New Delhi: India should escape any major fallout from the US subprime credit turmoil thanks to its largely insulated economy, but the country’s outsourcing sector has cause for concern, economists said.
While the nation of 1.1 billion people has gradually been easing rigid state controls on trade and investment and opening up its economy, it remains far less exposed to global financial upheaval than many countries.
Global financial markets have been volatile in the past few weeks amid concerns about the shaky US subprime sector of housing loans tocustomers with bad credit histories.
That has led financial institutions worldwide to examine their investment risks and plan for any possible long-term fallout, including heavy losses from investing in bad debt.
India, however, appears to be in a strong position to withstand aftershocks.
The country has “largely a domestically driven economy with limited trade dependence,” said economist Manika Premsingh, whoworks for Mumbai-based Edelweiss Capital Ltd, a brokerage firm. In addition, India’s banking sector is not directly exposed to the subprime troubles that have upset global markets, unlike some banks in the UK, Germany and elsewhere, economists said.
“The direct and indirect exposure of the Indian banking sector to the subprime woes is limited and does not pose a threat to either the local banking system or to the economy,” said JPMorgan Chase & Co. economist Rajeev Malik in Singapore.
But worries persist the crisis has not blown out. Late Friday, US authorities moved to reassure investors they would protect the economy from the subprime chaos. On Monday, Germany’s IKB Deutsche Industriebank said it could lose nearly $1 billion (Rs4,100 crore) after its subprime loan portfolio went bad.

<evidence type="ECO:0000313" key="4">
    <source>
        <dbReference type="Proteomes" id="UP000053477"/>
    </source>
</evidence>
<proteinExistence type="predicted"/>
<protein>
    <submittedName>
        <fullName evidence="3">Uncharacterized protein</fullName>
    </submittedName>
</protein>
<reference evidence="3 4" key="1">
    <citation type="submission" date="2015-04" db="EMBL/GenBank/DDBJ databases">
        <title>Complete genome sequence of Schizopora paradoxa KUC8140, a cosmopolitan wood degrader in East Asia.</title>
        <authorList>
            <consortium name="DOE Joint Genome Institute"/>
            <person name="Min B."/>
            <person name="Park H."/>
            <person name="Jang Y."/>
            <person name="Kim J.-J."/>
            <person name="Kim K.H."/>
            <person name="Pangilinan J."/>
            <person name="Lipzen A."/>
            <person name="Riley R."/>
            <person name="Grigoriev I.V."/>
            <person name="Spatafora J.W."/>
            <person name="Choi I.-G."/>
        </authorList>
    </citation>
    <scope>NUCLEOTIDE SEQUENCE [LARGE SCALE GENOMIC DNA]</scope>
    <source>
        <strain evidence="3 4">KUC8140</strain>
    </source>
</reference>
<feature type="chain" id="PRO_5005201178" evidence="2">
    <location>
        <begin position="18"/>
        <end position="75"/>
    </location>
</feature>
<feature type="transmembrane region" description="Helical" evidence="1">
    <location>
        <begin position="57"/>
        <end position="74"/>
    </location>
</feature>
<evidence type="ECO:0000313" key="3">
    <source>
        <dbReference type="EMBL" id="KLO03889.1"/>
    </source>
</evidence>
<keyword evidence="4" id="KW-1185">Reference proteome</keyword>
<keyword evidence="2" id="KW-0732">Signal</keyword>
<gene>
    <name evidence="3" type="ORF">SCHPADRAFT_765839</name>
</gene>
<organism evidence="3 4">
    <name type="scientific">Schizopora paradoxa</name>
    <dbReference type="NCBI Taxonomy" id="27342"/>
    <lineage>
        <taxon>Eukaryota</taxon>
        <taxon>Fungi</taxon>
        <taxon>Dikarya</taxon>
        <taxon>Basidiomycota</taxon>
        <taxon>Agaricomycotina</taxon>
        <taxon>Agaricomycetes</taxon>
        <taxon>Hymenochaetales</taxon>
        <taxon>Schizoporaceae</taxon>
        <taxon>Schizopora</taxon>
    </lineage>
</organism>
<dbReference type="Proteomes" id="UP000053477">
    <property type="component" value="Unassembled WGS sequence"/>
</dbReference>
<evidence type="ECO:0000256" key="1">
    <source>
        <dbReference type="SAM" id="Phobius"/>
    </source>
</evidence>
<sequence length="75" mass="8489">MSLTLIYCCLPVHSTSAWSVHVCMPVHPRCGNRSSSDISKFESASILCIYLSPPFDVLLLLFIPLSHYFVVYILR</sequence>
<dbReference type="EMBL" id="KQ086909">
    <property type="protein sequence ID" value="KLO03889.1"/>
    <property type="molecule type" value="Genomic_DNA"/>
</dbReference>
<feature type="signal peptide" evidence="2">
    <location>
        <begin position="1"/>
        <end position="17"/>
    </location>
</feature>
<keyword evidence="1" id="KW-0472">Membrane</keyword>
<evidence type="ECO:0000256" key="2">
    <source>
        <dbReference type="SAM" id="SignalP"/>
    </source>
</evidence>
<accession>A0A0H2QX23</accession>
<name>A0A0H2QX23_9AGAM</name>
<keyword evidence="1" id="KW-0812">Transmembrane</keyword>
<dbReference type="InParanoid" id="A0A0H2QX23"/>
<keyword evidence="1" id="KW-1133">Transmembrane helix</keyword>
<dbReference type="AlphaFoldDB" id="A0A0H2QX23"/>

Private consumption accounts for 62% of India’s gross domestic product (GDP). Exports as a percentage of GDP represent less than 15%.
The booming outsourcing and IT sectors, which fear a possible US economic slowdown could hit budgets of cost-conscious companies farming out work to the country, accounts only for 5.4% of India’s GDP.
“There may be some cases of business process outsourcing or call centres affected,” said Deepak Lalwani, director at London’s Astaire & Partners Ltd. But “the US subprime situation does not have a direct effect on the growth.”
The Indian economy grew by 9.3% in the first quarter to June. While economists expect it to slow in the coming quarters because of the aggressive monetary tightening policy of the Reserve Bank of India to fight inflation, economists still forecast full-year growth of 8.5-9%, compared with 9.4% in the past year.
India’s economy has grown at an average of 8.6% annually in the past three financial years, making it the second fastest expanding economy after China.
But some insist that the subprime upheaval could cause a “significant” slowdown, because “global risk” has been “at the heart of India’s current growth acceleration cycle,” Morgan Stanley economist Chetan Ahya said.
Foreign investors have poured billions of dollars into the country to capitalize on its scorching growth, creating vast foreign exchange reserves.
“If the current global risk aversion trend continues for more than three months, we believe India could face a significant deceleration in growth,” Ahya said in a brokerage note last month.
“It all boils down to international integration,” said Soumitra Chaudhuri, economic adviser to Indian rating agency Icra Ltd, a wing of the US-based Moody’s Investors Service. “Our growth story is still one mainly of domestic demand.”